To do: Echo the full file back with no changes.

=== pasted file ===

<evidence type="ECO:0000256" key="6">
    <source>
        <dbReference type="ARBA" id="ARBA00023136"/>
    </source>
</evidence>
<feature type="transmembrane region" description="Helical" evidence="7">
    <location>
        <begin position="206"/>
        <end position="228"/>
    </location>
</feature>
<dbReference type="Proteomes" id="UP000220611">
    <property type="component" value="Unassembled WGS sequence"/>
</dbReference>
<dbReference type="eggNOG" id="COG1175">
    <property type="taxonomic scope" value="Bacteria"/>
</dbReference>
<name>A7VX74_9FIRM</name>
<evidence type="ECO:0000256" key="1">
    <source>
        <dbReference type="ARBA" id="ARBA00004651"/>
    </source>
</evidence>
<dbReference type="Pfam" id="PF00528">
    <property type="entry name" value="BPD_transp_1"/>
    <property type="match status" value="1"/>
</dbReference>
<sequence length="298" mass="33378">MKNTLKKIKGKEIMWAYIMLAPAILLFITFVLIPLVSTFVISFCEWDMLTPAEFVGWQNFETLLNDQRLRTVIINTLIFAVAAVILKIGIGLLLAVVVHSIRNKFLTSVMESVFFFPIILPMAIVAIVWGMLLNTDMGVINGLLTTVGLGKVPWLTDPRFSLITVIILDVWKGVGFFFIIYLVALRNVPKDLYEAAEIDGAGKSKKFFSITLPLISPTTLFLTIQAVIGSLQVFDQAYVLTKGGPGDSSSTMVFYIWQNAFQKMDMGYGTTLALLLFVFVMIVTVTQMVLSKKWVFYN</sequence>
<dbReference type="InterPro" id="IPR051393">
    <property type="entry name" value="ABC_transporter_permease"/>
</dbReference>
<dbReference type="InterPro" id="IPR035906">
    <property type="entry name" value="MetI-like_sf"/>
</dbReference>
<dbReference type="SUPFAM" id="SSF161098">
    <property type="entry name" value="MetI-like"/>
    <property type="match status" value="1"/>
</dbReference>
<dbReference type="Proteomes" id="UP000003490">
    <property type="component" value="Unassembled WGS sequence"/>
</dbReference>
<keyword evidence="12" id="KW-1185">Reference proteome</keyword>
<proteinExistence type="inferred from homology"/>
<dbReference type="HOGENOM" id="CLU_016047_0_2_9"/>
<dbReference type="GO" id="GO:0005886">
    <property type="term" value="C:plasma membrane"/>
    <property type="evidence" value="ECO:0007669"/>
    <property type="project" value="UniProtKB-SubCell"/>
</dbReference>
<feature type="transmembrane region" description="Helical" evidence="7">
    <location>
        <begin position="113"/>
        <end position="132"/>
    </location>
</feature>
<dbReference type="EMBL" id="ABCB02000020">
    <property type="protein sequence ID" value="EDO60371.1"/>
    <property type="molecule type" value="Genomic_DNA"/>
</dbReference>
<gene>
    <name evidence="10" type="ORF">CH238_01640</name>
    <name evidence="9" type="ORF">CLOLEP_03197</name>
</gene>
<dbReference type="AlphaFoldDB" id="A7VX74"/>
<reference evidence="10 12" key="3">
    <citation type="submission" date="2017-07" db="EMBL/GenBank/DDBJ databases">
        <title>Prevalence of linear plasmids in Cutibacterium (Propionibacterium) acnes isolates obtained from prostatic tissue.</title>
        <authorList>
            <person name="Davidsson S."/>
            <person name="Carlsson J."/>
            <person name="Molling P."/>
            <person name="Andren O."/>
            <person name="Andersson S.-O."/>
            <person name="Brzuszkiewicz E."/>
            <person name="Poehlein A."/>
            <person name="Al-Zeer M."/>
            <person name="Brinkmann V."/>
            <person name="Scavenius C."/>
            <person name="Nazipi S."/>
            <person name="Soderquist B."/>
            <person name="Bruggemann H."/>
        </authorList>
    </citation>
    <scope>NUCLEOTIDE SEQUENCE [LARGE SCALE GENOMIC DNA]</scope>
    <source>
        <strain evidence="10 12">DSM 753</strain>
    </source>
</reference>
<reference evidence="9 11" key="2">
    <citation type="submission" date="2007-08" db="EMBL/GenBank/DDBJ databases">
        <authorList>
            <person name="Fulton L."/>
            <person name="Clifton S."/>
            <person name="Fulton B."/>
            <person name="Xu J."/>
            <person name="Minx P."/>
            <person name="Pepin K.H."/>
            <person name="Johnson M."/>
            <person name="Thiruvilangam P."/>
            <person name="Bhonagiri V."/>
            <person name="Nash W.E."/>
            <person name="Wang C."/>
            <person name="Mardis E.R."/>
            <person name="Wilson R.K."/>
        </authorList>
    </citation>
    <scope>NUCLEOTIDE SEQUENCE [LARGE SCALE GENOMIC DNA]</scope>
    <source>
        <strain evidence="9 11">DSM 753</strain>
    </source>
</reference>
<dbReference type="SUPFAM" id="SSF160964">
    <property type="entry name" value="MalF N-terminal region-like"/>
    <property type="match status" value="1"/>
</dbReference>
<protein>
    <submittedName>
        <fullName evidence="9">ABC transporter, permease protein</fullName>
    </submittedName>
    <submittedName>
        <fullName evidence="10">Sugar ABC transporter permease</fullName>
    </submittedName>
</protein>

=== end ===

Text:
<evidence type="ECO:0000256" key="6">
    <source>
        <dbReference type="ARBA" id="ARBA00023136"/>
    </source>
</evidence>
<feature type="transmembrane region" description="Helical" evidence="7">
    <location>
        <begin position="206"/>
        <end position="228"/>
    </location>
</feature>
<dbReference type="Proteomes" id="UP000220611">
    <property type="component" value="Unassembled WGS sequence"/>
</dbReference>
<dbReference type="eggNOG" id="COG1175">
    <property type="taxonomic scope" value="Bacteria"/>
</dbReference>
<name>A7VX74_9FIRM</name>
<evidence type="ECO:0000256" key="1">
    <source>
        <dbReference type="ARBA" id="ARBA00004651"/>
    </source>
</evidence>
<dbReference type="Pfam" id="PF00528">
    <property type="entry name" value="BPD_transp_1"/>
    <property type="match status" value="1"/>
</dbReference>
<sequence length="298" mass="33378">MKNTLKKIKGKEIMWAYIMLAPAILLFITFVLIPLVSTFVISFCEWDMLTPAEFVGWQNFETLLNDQRLRTVIINTLIFAVAAVILKIGIGLLLAVVVHSIRNKFLTSVMESVFFFPIILPMAIVAIVWGMLLNTDMGVINGLLTTVGLGKVPWLTDPRFSLITVIILDVWKGVGFFFIIYLVALRNVPKDLYEAAEIDGAGKSKKFFSITLPLISPTTLFLTIQAVIGSLQVFDQAYVLTKGGPGDSSSTMVFYIWQNAFQKMDMGYGTTLALLLFVFVMIVTVTQMVLSKKWVFYN</sequence>
<dbReference type="InterPro" id="IPR051393">
    <property type="entry name" value="ABC_transporter_permease"/>
</dbReference>
<dbReference type="InterPro" id="IPR035906">
    <property type="entry name" value="MetI-like_sf"/>
</dbReference>
<dbReference type="SUPFAM" id="SSF161098">
    <property type="entry name" value="MetI-like"/>
    <property type="match status" value="1"/>
</dbReference>
<dbReference type="Proteomes" id="UP000003490">
    <property type="component" value="Unassembled WGS sequence"/>
</dbReference>
<keyword evidence="12" id="KW-1185">Reference proteome</keyword>
<proteinExistence type="inferred from homology"/>
<dbReference type="HOGENOM" id="CLU_016047_0_2_9"/>
<dbReference type="GO" id="GO:0005886">
    <property type="term" value="C:plasma membrane"/>
    <property type="evidence" value="ECO:0007669"/>
    <property type="project" value="UniProtKB-SubCell"/>
</dbReference>
<feature type="transmembrane region" description="Helical" evidence="7">
    <location>
        <begin position="113"/>
        <end position="132"/>
    </location>
</feature>
<dbReference type="EMBL" id="ABCB02000020">
    <property type="protein sequence ID" value="EDO60371.1"/>
    <property type="molecule type" value="Genomic_DNA"/>
</dbReference>
<gene>
    <name evidence="10" type="ORF">CH238_01640</name>
    <name evidence="9" type="ORF">CLOLEP_03197</name>
</gene>
<dbReference type="AlphaFoldDB" id="A7VX74"/>
<reference evidence="10 12" key="3">
    <citation type="submission" date="2017-07" db="EMBL/GenBank/DDBJ databases">
        <title>Prevalence of linear plasmids in Cutibacterium (Propionibacterium) acnes isolates obtained from prostatic tissue.</title>
        <authorList>
            <person name="Davidsson S."/>
            <person name="Carlsson J."/>
            <person name="Molling P."/>
            <person name="Andren O."/>
            <person name="Andersson S.-O."/>
            <person name="Brzuszkiewicz E."/>
            <person name="Poehlein A."/>
            <person name="Al-Zeer M."/>
            <person name="Brinkmann V."/>
            <person name="Scavenius C."/>
            <person name="Nazipi S."/>
            <person name="Soderquist B."/>
            <person name="Bruggemann H."/>
        </authorList>
    </citation>
    <scope>NUCLEOTIDE SEQUENCE [LARGE SCALE GENOMIC DNA]</scope>
    <source>
        <strain evidence="10 12">DSM 753</strain>
    </source>
</reference>
<reference evidence="9 11" key="2">
    <citation type="submission" date="2007-08" db="EMBL/GenBank/DDBJ databases">
        <authorList>
            <person name="Fulton L."/>
            <person name="Clifton S."/>
            <person name="Fulton B."/>
            <person name="Xu J."/>
            <person name="Minx P."/>
            <person name="Pepin K.H."/>
            <person name="Johnson M."/>
            <person name="Thiruvilangam P."/>
            <person name="Bhonagiri V."/>
            <person name="Nash W.E."/>
            <person name="Wang C."/>
            <person name="Mardis E.R."/>
            <person name="Wilson R.K."/>
        </authorList>
    </citation>
    <scope>NUCLEOTIDE SEQUENCE [LARGE SCALE GENOMIC DNA]</scope>
    <source>
        <strain evidence="9 11">DSM 753</strain>
    </source>
</reference>
<dbReference type="SUPFAM" id="SSF160964">
    <property type="entry name" value="MalF N-terminal region-like"/>
    <property type="match status" value="1"/>
</dbReference>
<protein>
    <submittedName>
        <fullName evidence="9">ABC transporter, permease protein</fullName>
    </submittedName>
    <submittedName>
        <fullName evidence="10">Sugar ABC transporter permease</fullName>
    </submittedName>
</protein>